Newspaper article The Christian Science Monitor

Pulitzer Prize History of Civil War. BOOKS

Newspaper article The Christian Science Monitor

Pulitzer Prize History of Civil War. BOOKS

Article excerpt


by James M. McPherson, New York: Oxford University Press, 904 pp.,

$29.95 cloth, Ballantine paperback $14.95

TWO and a half months before the presidential election of 1864, Abraham Lincoln wrote in a brief memo to himself: "It seems exceedingly probable that this administration will not be reelected." Then he went through a ritual of sorts: without showing what he had written, he asked his Cabinet members to sign the backside of the sheet. Next he sealed the document and "pasted it up in so singular style," to quote his secretary John Hay, "that it required some cutting to get it open." That cutting open in a Cabinet meeting did not take place until Lincoln had been reelected.

In another five months the war was over, the North victorious. Then the bullet of John Wilkes Booth sealed Lincoln's fate - and also his reputation as the greatest president in American history.

But Lincoln had been an astute politician, and his judgment in the late summer of 1864 about the great likelihood of his defeat was sound. Had the presidential elections taken place in August, the "Savior of the Union" and the "Great Emancipator" would be known to history as one of the worst American leaders, an eloquent but tragic fool. The United States - and the world - would be a very different place today.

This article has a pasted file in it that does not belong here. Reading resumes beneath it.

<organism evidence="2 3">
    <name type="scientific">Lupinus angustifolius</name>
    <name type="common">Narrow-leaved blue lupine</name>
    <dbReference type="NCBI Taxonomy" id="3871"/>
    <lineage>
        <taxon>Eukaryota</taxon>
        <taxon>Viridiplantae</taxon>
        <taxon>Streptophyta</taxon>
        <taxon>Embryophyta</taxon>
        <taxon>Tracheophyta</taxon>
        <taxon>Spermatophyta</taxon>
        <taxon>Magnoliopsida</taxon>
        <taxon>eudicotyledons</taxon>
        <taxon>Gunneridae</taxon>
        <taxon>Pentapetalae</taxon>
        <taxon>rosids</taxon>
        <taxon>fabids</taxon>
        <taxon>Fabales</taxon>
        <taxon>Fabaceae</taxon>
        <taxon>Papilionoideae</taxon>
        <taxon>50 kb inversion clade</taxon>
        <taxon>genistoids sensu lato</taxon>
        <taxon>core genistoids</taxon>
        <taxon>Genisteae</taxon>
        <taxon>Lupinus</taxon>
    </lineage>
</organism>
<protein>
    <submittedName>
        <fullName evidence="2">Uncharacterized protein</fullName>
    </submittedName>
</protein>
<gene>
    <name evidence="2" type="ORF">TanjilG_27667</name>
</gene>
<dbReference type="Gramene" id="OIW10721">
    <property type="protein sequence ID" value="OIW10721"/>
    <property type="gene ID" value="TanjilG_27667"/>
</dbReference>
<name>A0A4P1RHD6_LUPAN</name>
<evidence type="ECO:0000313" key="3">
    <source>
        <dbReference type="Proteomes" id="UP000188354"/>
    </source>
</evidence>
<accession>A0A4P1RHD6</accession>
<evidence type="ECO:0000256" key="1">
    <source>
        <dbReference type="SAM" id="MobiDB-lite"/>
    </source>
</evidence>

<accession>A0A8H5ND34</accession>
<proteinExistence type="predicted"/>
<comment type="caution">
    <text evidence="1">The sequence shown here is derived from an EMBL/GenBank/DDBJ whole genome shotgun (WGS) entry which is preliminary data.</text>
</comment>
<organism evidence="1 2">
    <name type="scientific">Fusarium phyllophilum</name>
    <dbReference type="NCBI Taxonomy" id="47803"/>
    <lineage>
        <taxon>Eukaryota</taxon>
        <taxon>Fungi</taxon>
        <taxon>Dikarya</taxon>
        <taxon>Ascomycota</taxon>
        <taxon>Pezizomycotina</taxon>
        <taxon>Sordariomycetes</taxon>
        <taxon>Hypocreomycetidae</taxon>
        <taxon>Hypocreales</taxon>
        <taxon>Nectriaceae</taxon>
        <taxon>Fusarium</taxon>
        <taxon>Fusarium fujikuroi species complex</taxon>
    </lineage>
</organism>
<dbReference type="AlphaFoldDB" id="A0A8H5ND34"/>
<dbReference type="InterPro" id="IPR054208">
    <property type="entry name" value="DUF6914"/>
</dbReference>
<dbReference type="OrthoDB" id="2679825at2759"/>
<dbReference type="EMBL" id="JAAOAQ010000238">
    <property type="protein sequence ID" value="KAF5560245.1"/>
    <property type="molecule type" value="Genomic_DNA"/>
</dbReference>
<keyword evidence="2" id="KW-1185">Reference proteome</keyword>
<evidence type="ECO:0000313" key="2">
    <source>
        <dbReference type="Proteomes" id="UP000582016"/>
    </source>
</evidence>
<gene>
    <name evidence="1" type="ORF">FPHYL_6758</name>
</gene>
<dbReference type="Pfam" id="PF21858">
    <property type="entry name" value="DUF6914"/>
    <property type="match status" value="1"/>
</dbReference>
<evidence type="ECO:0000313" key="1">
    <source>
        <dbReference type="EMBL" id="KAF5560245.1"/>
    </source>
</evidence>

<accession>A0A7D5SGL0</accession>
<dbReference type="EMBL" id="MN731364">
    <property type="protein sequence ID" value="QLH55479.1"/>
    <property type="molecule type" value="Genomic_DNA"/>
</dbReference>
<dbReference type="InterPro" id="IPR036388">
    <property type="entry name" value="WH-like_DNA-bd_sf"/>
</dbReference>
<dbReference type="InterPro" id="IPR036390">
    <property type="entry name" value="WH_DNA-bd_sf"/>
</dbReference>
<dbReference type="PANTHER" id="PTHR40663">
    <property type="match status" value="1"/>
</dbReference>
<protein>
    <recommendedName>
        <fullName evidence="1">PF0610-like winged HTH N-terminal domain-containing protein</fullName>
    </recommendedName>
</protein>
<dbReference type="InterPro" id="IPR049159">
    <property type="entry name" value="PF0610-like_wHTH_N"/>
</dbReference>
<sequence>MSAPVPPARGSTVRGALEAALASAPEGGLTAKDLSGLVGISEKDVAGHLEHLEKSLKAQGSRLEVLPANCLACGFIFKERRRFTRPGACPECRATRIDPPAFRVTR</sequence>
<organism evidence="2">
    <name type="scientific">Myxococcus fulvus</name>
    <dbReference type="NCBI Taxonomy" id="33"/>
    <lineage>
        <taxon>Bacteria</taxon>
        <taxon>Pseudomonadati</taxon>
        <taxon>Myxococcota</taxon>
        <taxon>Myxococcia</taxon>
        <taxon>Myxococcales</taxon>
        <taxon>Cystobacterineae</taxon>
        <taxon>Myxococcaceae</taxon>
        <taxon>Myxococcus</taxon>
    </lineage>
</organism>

What channeled history in the course we do know was a change in the fortunes of war. As Sherman battered at the gates of Atlanta, Jefferson Davis replaced his tenacious Gen. Joseph Johnston with the brash John Bell Hood. In short order thereafter, Atlanta fell. Simultaneously, Jubal Early's Confederates, who had reached the outskirts of Washington earlier that summer, were destroyed by Phil Sheridan in the Shenandoah Valley, as was much of the valley itself.

The North was again willing to carry on with its terrible burden and reelect Lincoln. No wonder his Second Inaugural Address spoke of "the progress of our arms, upon which all else chiefly depends...."

History, James McPherson's "Battle Cry of Freedom" argues, often hangs by a thin thread. He calls this "contingency."

"At numerous critical points during the war things might have gone altogether differently," he writes. The crisis of 1864 is only one of several such critical moments McPherson depicts. Earlier, in the summer of 1862, the Northern Army of the Potomac reached within five miles of the Confederate capital of Richmond, and in the West, too, the Union seemed on the verge of triumph. Vigorous counter- offensives, however, helped the cause of Southern independence. …

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